Instead, the Czech Council presidency has now played the ball back to the Commission and asked it to come up with a revised proposal. A group of member states in the Council, led by France and Germany and including Italy, wants the Commission to adjust the proposed suspension in light of the measures already taken in Hungary. Referring to the requirement of proportionality under the regulation, their argument is that even if the reforms were not sufficient to abrogate the proposal for sanctions, the Commission should have lowered the proposed amount to reflect the (little) progress already achieved. They are opposed by a different group of countries, including Benelux and Northern states, who would support the Commission’s proposal on the table. In contrast to the article 7TEU procedure, which requires unanimity between the member states to suspend voting rights in the Council for breaches of EU values, the financial penalties under the conditionality mechanism cannot be blocked by single member states. But Germany, France, Italy and, for example, Poland together would have sufficient voting weight to do so.

File two: Approving the €5.8 billion recovery and resilience plan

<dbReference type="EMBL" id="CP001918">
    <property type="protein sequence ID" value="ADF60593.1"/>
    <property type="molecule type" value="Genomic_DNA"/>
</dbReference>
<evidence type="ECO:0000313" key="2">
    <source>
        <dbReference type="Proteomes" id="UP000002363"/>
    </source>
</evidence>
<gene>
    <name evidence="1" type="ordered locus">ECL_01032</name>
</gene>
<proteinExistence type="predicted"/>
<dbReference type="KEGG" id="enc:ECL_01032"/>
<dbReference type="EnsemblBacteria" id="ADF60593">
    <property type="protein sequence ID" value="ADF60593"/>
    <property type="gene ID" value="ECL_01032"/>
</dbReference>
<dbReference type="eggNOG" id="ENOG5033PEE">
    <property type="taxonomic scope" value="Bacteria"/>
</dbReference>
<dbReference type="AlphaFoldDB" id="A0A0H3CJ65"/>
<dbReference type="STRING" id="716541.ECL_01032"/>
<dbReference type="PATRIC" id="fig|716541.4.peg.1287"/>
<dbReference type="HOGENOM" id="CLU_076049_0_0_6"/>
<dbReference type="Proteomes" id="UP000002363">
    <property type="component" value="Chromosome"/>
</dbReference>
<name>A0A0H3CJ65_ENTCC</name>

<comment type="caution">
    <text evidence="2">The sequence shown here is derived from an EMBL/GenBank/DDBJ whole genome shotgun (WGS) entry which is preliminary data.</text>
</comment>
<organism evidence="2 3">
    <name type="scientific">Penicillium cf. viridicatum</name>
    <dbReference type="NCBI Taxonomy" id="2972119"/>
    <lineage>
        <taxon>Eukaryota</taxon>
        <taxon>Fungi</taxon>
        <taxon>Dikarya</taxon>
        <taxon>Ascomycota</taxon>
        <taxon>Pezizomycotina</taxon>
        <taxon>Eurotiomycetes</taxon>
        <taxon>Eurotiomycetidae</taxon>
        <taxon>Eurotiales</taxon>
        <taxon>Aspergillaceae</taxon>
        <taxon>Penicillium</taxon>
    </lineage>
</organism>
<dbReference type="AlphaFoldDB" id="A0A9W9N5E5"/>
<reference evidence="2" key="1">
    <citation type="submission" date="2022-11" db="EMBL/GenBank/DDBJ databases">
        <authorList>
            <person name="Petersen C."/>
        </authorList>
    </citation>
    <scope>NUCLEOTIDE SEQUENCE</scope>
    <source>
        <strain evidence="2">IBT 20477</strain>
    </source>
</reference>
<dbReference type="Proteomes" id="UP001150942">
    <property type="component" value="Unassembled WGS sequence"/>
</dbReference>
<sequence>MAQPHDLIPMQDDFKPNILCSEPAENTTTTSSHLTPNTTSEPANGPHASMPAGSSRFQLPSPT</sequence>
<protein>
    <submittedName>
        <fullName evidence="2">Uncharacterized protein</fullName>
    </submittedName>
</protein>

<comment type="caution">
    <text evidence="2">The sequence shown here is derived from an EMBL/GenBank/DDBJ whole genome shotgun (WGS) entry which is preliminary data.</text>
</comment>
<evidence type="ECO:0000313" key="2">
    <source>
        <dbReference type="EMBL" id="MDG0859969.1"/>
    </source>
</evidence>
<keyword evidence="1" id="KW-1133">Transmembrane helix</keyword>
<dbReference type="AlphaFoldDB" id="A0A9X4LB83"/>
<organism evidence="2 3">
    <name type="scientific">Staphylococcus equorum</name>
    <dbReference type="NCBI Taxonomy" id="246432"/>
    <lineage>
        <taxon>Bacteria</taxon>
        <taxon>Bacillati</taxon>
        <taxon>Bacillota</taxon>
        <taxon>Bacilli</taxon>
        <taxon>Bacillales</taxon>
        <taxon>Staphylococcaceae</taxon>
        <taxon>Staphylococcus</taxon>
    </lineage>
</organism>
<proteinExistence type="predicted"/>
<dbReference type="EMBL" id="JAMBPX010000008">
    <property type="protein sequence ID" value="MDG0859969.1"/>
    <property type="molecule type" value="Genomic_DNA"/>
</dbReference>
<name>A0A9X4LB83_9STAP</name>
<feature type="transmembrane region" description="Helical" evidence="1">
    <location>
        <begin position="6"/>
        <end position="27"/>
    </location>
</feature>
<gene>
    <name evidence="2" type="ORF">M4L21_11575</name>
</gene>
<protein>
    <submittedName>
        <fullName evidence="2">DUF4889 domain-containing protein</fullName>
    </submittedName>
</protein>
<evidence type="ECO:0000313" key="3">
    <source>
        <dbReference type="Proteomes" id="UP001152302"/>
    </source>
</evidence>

On the same day on which the Commission proposed the suspension of the funds under the conditionality mechanism, it also proposed the approval of the Hungarian national recovery and resilience plan (NRRP). Approval of the NRRP is the pre-condition for pay-out of the 5.8 billion Euros in grants and 9.6 billion Euros in loans from the pandemic recovery instrument. The final decision on the approval has, again, to be taken by the Council with a qualified majority but some member states have already made their intention clear that they will only vote for its approval if Hungary withdraws its veto on the Ukraine funding dossier.

Crucially, approval of the NRRP would not mean that grants would automatically flow to Hungary. The Hungarian government must first implement the milestones and rule of law reforms set out in the plan before the Commission will release the first tranche. In particular, the Commission has identified a set of 27 milestones – which it has dubbed the “super milestones” – which will need to be implemented before any money will be paid out. This, in turn, means that we will only see next year whether funds from the RRF will, in fact, flow to Hungary once the Commission has made its assessment of whether Hungary has sufficiently implemented the 27 rule of law milestones.